HIGH SCHOOL BASKETBALL
Punahou fires basketball coach Tacon
A 21-win season can be a glass half-full or half-empty, depending on where you are and who you are.
For Punahou boys basketball, it wasn't enough. The school confirmed yesterday afternoon that coach Greg Tacon will not be retained for a sixth season at the helm.
Tacon's team missed the state tournament after losing to Saint Louis in overtime, 80-77, in the Interscholastic League of Honolulu third-place-tournament final. The Buffanblu were ranked No. 1 in the Star-Bulletin Top 10 for a portion of the early season, but back-to-back losses in league play sent them reeling.
Punahou was 21-8, including a 9-5 mark in the tough ILH. For most programs, those numbers are healthy.
At Punahou, where expectations are incredibly high, it was time to let Tacon go.
"In this decision we felt grateful for Greg's efforts after five years," athletic director Tom Holden said.
"Anytime we don't renew a coach's contract, it's a tough decision that involves lots of factors. We are extremely grateful to have had Greg's time and effort. He's done a terrific amount for the school, but the school is going in a different direction," Holden said.
"This is just hard, that's the only way to describe it. We certainly wish Greg the best," he added.
Holden would not speculate on who the next coach may be. An obvious potential candidate could be Chris McLachlin, father of current all-state candidate and forward Spencer McLachlin. The elder McLachlin led Punahou to state titles in 1975, '79 and '90.
Tacon was willing to comment on Punahou's decision only after the school made the news official.
"I'm extremely disappointed. I'm proud of the way our program runs and the way our kids represent the school, but there's some differences with the administration with the way I conduct business," Tacon said.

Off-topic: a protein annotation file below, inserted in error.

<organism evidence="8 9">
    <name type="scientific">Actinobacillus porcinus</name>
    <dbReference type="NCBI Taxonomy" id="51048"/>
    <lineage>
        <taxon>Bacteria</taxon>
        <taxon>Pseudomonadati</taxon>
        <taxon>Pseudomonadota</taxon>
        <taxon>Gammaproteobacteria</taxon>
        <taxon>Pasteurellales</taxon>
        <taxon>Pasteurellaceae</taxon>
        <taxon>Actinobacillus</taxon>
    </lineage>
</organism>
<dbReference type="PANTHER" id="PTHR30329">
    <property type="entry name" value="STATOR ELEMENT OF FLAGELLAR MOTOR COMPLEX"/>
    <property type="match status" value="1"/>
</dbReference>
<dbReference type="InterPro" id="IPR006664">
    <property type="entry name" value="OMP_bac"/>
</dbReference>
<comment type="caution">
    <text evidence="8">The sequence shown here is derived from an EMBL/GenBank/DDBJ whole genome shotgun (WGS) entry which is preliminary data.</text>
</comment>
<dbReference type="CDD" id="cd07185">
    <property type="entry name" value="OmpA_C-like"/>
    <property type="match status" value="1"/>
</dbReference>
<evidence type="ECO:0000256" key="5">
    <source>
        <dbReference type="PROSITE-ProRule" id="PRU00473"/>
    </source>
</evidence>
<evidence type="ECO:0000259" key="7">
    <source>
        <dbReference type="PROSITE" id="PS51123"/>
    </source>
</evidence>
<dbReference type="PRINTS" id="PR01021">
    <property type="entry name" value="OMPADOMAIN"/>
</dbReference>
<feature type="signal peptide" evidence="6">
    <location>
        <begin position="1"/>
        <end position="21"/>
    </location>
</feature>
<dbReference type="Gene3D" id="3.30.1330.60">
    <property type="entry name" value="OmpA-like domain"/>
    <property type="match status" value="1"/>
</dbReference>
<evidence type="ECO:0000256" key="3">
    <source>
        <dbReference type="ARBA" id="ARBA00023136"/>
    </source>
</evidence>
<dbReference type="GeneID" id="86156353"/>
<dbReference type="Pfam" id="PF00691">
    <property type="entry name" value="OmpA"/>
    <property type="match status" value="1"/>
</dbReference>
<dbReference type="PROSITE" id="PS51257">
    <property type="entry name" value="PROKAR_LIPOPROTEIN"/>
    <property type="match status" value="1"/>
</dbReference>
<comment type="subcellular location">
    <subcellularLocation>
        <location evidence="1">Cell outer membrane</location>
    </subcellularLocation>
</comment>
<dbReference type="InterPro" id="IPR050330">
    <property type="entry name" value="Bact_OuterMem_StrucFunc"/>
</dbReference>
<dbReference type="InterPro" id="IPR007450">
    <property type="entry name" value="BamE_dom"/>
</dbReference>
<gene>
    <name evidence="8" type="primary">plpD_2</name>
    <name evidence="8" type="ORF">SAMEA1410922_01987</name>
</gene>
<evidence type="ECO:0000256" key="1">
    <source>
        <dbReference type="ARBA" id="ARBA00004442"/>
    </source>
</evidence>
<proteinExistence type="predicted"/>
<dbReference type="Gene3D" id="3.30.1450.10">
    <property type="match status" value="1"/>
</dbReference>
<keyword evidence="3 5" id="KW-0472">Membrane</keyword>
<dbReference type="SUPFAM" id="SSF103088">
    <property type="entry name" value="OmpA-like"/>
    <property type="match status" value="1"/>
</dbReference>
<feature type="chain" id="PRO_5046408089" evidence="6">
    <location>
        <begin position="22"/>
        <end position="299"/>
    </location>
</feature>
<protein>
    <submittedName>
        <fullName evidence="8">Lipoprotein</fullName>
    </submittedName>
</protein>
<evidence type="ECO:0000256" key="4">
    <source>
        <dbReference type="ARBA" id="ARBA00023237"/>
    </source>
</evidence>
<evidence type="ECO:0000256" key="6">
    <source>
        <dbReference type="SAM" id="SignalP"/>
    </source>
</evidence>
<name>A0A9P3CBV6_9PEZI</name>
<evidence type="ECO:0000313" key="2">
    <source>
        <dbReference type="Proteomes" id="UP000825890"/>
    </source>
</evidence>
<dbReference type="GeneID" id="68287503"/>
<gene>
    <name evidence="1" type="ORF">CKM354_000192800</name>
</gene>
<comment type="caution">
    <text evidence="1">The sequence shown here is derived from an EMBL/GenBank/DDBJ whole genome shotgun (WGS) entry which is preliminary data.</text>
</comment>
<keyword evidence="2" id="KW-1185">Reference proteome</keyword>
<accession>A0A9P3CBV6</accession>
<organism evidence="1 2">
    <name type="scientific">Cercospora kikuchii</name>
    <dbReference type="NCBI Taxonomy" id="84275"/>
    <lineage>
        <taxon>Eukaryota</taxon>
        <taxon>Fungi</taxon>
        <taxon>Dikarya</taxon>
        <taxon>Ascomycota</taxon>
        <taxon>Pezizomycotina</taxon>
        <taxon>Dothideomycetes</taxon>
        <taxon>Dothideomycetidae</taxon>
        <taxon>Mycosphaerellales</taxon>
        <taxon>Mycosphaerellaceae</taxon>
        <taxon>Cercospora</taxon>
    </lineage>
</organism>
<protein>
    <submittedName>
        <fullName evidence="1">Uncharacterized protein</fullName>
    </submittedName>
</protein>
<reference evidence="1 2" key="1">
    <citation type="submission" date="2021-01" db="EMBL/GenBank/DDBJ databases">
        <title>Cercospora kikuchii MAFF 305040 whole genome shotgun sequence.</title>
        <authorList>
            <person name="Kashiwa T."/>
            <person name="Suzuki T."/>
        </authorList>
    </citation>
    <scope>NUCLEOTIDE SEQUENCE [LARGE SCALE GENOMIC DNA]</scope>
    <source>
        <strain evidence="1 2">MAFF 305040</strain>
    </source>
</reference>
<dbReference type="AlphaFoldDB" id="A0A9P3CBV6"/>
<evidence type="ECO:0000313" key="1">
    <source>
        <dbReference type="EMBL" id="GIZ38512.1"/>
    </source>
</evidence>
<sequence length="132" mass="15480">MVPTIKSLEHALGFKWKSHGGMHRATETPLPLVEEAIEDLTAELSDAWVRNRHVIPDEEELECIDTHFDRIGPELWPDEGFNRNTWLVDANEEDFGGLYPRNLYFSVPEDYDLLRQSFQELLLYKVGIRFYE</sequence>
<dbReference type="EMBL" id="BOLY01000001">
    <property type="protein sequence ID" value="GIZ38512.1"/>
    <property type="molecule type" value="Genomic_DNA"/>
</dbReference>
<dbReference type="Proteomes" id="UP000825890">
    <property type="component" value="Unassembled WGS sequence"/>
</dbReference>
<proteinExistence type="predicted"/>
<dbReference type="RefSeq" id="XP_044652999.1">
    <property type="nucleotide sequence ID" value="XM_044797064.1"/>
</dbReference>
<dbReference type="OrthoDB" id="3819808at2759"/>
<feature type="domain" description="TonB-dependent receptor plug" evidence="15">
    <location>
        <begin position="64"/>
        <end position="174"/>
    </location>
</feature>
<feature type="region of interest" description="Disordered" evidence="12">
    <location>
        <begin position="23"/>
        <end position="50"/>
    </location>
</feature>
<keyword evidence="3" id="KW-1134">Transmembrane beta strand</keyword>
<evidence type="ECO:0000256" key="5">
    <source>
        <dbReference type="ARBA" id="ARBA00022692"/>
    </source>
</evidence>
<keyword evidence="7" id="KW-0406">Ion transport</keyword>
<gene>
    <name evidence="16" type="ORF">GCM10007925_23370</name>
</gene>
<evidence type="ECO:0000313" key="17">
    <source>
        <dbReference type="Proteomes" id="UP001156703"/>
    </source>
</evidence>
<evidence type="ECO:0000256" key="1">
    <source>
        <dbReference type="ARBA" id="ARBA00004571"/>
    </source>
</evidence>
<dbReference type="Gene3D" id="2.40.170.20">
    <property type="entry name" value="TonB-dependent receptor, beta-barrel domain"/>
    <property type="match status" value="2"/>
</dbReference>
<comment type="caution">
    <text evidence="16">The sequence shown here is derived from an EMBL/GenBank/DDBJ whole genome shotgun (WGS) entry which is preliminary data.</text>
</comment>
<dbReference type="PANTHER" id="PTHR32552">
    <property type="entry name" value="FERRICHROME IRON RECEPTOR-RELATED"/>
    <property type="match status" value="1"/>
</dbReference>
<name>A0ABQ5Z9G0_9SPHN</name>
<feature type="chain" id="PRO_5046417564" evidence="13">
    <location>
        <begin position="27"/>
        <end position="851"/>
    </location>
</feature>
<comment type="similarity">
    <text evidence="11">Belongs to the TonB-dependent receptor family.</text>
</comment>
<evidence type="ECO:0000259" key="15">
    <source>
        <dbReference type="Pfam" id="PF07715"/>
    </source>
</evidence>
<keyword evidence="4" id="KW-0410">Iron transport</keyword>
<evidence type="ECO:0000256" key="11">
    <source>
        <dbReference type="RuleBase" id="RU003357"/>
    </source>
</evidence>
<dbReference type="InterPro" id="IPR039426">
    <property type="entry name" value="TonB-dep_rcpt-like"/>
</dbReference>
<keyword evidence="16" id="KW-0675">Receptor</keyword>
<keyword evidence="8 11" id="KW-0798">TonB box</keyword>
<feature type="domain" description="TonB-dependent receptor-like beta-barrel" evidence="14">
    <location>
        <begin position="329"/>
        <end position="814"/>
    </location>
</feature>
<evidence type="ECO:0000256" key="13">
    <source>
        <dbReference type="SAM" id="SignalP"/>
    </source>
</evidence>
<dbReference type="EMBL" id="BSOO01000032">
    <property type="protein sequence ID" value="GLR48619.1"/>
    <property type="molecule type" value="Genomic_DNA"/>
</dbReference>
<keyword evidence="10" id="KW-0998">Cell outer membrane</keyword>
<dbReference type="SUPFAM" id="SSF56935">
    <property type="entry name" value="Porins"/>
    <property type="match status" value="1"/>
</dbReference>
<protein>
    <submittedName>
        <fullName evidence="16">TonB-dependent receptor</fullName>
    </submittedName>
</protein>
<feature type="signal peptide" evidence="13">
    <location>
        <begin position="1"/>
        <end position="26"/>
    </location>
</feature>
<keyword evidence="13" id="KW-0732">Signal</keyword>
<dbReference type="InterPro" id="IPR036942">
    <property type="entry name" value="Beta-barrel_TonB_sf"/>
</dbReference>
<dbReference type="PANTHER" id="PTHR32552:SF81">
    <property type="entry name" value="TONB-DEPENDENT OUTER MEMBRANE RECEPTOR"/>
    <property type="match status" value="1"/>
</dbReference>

Punahou reached the state tourney last year after finishing second in the ILH, but lost to Baldwin in the quarterfinal round. This season, the Buffanblu were still ranked fourth by media and coaches after falling short in the regular season.
Tacon doesn't quite understand why he was released, but understood some of the rationale.
"They felt I didn't conference enough with the kids. They didn't like the way I interacted with my assistant coaches on the bench. They felt I was too boisterous, and even though my assistants are my best friends, they didn't agree with that," he said.
"I hear some of the things they're saying and I want to be objective with that. There are some factors that are out of my control, and maybe even their control."
With junior all-state candidates Miah Ostrowski and McLachlin, expectations were extremely high for Tacon, his players, and the program's supporters. But swingman Brenton Lee suffered an Achilles' heel injury, forcing Punahou to rely on some talented, but inexperienced low-post players.
"The facilities are great, the kids are great, but there's an underlying pressure that's there and nobody talks about it. That's the way it is, and it sucks. We all want to win, but the kids and the relationships are why we do this. If it's the winning that drives us, I don't want to be part of it," Tacon said.
He credited the players for sticking together through trying times, particularly when Punahou fell out of first place at mid-season.
"The kids came in and said, 'We lost to two good teams, and we're going to stick together and keep playing,' " said Tacon, who came to the islands from the Northwest, but plans to stay and watch his children graduate from high school here.
"For now, I'm going to regroup. It's the worst feeling in the world. I'm gonna concentrate on my kids," he said.
Coaching at another school hasn't crossed his mind.
"It's tough enough trying to go 20 minutes without thinking about what happened. I'm not sure about next year," he said.
"This one's a tough one to swallow. I don't feel I deserved it."
He replaced Alan Lum, who had a similarly successful track record and was released to make way for Tacon.